Are you off your trolley? You could be, with our sneaky tricks to save money on your groceries
Are you off your trolley? You could be if your supermarket bill is creeping over $50 per person for a family.
There are so many sneaky tricks to save money on food. You might even find that you’re healthier and happier when you buy more basic food. Don’t say it can’t be done. If your bill is out of control, try some of these tips.
Budget. Start with a figure that you want to spend on food each week and work back to figure out what you can afford to buy. Price and plan your meals to fit and stick to a list in the supermarket.
Plan, plan, plan. Use a meal planning app to ensure you only buy what you need. Some items are better bought in bulk. If you plan, however, you can use up all those half-opened packets.
Beware of basics creep. Foods that were once luxuries in my house are added to the shopping list as if they are staples. I con myself into thinking dijonnaise (mustard and mayonnaise) is a staple. Luxuries are fine, but need to have a dollar figure assigned to them, in the budget.
Don’t buy packaged foods. Food marketers are always looking for ways to upsell old products for more. That can be as simple as fancy new branding and packaging on fruit and veg. Or they create high-margin foods that you never knew you needed.
Buy budget brands. Many budget brands are the same as the expensive stuff. Tuna is tuna, for example. And some own brand products such as Homebrand cocoa is nicer than the branded stuff, in my humble opinion.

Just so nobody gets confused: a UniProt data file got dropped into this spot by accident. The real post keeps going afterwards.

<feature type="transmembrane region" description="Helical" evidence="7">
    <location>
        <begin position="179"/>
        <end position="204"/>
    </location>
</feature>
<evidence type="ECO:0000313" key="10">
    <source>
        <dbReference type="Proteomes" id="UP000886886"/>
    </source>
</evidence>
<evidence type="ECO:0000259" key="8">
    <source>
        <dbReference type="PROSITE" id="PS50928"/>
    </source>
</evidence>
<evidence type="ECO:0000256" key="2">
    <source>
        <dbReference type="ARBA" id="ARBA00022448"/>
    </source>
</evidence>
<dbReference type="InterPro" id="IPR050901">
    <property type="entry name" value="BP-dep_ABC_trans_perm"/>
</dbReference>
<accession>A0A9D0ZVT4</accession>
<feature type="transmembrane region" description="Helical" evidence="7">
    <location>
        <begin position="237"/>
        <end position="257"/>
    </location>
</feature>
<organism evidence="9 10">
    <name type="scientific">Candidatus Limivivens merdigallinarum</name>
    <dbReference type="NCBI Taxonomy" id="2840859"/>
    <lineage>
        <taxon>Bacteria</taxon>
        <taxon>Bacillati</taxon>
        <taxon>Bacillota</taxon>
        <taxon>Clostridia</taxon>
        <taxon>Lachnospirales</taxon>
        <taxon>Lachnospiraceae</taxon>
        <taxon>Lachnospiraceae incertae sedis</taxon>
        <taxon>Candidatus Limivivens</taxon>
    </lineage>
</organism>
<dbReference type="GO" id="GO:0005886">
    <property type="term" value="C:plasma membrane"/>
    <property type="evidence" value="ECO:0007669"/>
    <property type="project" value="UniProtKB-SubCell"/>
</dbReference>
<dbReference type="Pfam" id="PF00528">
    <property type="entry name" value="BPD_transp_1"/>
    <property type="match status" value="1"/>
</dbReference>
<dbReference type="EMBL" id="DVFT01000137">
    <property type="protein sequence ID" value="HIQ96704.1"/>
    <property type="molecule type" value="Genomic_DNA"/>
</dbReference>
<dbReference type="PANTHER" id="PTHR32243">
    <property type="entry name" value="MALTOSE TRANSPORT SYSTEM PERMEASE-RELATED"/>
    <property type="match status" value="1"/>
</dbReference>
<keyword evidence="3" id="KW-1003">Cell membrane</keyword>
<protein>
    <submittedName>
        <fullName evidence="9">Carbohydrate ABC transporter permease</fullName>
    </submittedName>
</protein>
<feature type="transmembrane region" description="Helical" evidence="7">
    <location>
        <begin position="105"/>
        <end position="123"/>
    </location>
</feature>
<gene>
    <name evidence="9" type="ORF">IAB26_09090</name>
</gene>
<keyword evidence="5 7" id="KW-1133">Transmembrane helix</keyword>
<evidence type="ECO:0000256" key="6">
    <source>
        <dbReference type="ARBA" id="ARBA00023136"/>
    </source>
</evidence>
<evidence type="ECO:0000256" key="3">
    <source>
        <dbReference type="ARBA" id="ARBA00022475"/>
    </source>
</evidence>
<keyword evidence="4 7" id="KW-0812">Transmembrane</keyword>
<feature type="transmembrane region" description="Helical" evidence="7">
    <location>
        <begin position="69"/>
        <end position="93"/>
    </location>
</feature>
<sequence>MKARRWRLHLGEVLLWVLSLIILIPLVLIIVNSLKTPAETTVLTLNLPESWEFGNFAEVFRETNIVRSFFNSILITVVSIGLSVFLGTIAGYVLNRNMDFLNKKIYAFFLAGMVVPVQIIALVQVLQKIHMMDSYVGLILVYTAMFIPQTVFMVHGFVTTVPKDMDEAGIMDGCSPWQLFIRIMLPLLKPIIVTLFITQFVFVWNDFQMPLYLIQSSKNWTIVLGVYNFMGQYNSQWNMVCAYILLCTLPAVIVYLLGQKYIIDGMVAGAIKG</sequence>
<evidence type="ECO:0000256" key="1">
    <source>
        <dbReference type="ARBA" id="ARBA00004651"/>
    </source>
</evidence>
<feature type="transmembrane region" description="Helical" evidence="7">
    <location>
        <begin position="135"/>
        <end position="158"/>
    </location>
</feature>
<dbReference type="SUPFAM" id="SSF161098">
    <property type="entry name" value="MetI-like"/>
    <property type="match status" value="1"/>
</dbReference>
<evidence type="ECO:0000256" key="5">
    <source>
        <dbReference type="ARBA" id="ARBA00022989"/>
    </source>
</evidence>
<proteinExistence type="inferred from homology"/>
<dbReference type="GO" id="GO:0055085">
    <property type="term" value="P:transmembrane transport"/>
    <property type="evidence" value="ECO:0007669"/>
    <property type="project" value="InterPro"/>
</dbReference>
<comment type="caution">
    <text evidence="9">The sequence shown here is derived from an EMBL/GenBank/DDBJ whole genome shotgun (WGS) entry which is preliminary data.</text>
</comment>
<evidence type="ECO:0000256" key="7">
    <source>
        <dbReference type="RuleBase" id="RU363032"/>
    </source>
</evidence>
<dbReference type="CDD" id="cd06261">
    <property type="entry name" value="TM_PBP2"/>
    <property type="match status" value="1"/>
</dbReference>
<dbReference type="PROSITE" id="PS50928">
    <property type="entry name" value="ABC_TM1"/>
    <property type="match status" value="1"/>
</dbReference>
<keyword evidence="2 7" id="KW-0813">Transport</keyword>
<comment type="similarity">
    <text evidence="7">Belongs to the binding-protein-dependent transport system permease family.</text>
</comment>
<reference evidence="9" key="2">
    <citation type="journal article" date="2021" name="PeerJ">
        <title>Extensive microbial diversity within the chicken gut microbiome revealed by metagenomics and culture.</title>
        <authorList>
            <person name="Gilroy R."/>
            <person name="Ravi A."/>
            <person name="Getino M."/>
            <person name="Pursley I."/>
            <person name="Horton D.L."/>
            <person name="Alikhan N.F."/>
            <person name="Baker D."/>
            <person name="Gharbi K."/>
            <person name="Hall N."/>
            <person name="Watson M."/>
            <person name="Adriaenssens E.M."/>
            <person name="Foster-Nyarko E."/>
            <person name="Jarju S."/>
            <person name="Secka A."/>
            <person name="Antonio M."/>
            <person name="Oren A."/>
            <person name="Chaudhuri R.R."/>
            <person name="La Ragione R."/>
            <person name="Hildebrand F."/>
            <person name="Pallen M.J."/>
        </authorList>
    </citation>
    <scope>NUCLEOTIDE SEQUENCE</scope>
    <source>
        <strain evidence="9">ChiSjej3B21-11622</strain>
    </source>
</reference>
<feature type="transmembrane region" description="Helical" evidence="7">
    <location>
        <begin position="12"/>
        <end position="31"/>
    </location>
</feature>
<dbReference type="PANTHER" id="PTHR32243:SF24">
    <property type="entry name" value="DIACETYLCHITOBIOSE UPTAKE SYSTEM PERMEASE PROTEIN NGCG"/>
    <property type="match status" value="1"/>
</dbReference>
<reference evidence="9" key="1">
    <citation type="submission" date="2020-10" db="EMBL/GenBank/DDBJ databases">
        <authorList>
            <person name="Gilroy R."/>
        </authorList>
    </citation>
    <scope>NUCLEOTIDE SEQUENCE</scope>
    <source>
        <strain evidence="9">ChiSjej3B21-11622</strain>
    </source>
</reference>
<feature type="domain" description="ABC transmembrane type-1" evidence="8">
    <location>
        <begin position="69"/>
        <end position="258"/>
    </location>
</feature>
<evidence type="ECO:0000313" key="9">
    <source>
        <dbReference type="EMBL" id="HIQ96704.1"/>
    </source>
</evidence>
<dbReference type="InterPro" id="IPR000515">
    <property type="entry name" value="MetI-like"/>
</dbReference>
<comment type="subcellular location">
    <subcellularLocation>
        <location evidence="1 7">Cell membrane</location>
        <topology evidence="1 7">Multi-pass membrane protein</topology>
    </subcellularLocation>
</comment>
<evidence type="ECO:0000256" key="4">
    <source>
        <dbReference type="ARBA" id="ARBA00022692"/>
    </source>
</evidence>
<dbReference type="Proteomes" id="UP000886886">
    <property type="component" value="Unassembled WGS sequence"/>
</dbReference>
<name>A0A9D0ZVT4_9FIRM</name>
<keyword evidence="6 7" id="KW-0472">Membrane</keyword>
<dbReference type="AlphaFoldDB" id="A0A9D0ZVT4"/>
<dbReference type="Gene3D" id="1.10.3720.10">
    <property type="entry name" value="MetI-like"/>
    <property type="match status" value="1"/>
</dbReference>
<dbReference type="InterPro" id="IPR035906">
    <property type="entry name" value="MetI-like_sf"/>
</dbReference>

Buy bulk. I’ve taken to buying 10kg sacks of potatoes, 5kg of rice and big bags of onions, paying less than half of what I would if I bought smaller packages. My friend Google helps me find lots of interesting recipes to use them up. If a basic is on sale and it keeps, buy up large. But make sure you use it.
Go ethnic. Supermarkets, even PAK’nSAVE, aren’t always the cheapest place to buy. If there are ethnic supermarkets in your hood check out the prices. The savings can be huge on items such as herbs and spices and dry goods such as rice and flour. Bulk bin shops have bargains. The bulk bin stores and local markets can be very cheap indeed.
Eat up your leftovers. Kiwi families throw away the equivalent of three trolleys full of food each year according to the Love Food Hate Waste campaign. Eat it. Brown bag it for lunch. Freeze it. Share it. And most certainly use it up before you buy more.
Substitute ingredients. Expensive ingredients can be substituted. Type in Alternatives To (Ingredient). Thanks to Google when I run out of eggs I used aquafaba, the liquid from a chickpea can, which is an excellent egg replacer and effectively free.
Make your own. There are so many things I’m too cheap to buy that cost a pittance to make. Let’s start with crackers, pavlova, biscuits, birthday cakes, pastry, rye bread, fresh pasta, dips and much much more. My friends think I’m a foodie. But actually I’m a tightwad.
Eat frozen. Frozen fruit and vegetables can be cheaper than fresh and retain their vitamins. But make sure you cycle through your freezer monthly.
Go vegan. Or at least have some vegan meals. Bean and tofu based meals can be very cheap and super tasty. But beware of buying all the fancy meat and dairy replacement foods targeted at vegans. While you’re at it, price the protein on your plate. If it’s more than $3 per person then read our pay less for your protein blog here.
You can do it. Start with point one and then try the other tips one at a time.
Francis is Credit Simple's resident content writer and social media guru. He's passionate about saving money, so we pay him 5 cents to go out and fetch the team coffees every morning. Thanks Frankie.All stories by: Francis Church